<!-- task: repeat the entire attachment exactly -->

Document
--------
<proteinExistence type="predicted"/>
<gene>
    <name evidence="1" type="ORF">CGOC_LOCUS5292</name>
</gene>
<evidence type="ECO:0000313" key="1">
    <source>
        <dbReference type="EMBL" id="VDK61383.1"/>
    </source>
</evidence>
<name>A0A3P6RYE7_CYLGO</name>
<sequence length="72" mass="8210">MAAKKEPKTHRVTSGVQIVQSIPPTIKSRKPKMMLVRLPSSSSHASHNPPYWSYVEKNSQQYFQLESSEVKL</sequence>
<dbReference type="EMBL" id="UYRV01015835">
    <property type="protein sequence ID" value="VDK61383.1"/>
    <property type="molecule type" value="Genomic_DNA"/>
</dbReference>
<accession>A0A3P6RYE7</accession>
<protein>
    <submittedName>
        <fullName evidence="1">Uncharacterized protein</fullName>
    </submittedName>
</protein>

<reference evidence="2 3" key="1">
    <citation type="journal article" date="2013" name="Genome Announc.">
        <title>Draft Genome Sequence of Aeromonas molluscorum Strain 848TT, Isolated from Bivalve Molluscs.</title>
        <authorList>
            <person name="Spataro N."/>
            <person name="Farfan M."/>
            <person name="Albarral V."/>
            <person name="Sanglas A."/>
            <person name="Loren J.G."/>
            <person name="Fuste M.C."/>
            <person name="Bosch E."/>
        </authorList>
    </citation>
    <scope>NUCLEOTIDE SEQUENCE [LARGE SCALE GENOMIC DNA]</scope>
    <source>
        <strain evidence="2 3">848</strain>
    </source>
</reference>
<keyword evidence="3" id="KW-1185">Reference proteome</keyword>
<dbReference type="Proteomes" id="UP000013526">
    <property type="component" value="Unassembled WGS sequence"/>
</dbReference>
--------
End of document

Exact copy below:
<proteinExistence type="predicted"/>
<gene>
    <name evidence="1" type="ORF">CGOC_LOCUS5292</name>
</gene>
<evidence type="ECO:0000313" key="1">
    <source>
        <dbReference type="EMBL" id="VDK61383.1"/>
    </source>
</evidence>
<name>A0A3P6RYE7_CYLGO</name>
<sequence length="72" mass="8210">MAAKKEPKTHRVTSGVQIVQSIPPTIKSRKPKMMLVRLPSSSSHASHNPPYWSYVEKNSQQYFQLESSEVKL</sequence>
<dbReference type="EMBL" id="UYRV01015835">
    <property type="protein sequence ID" value="VDK61383.1"/>
    <property type="molecule type" value="Genomic_DNA"/>
</dbReference>
<accession>A0A3P6RYE7</accession>
<protein>
    <submittedName>
        <fullName evidence="1">Uncharacterized protein</fullName>
    </submittedName>
</protein>

<reference evidence="2 3" key="1">
    <citation type="journal article" date="2013" name="Genome Announc.">
        <title>Draft Genome Sequence of Aeromonas molluscorum Strain 848TT, Isolated from Bivalve Molluscs.</title>
        <authorList>
            <person name="Spataro N."/>
            <person name="Farfan M."/>
            <person name="Albarral V."/>
            <person name="Sanglas A."/>
            <person name="Loren J.G."/>
            <person name="Fuste M.C."/>
            <person name="Bosch E."/>
        </authorList>
    </citation>
    <scope>NUCLEOTIDE SEQUENCE [LARGE SCALE GENOMIC DNA]</scope>
    <source>
        <strain evidence="2 3">848</strain>
    </source>
</reference>
<keyword evidence="3" id="KW-1185">Reference proteome</keyword>
<dbReference type="Proteomes" id="UP000013526">
    <property type="component" value="Unassembled WGS sequence"/>
</dbReference>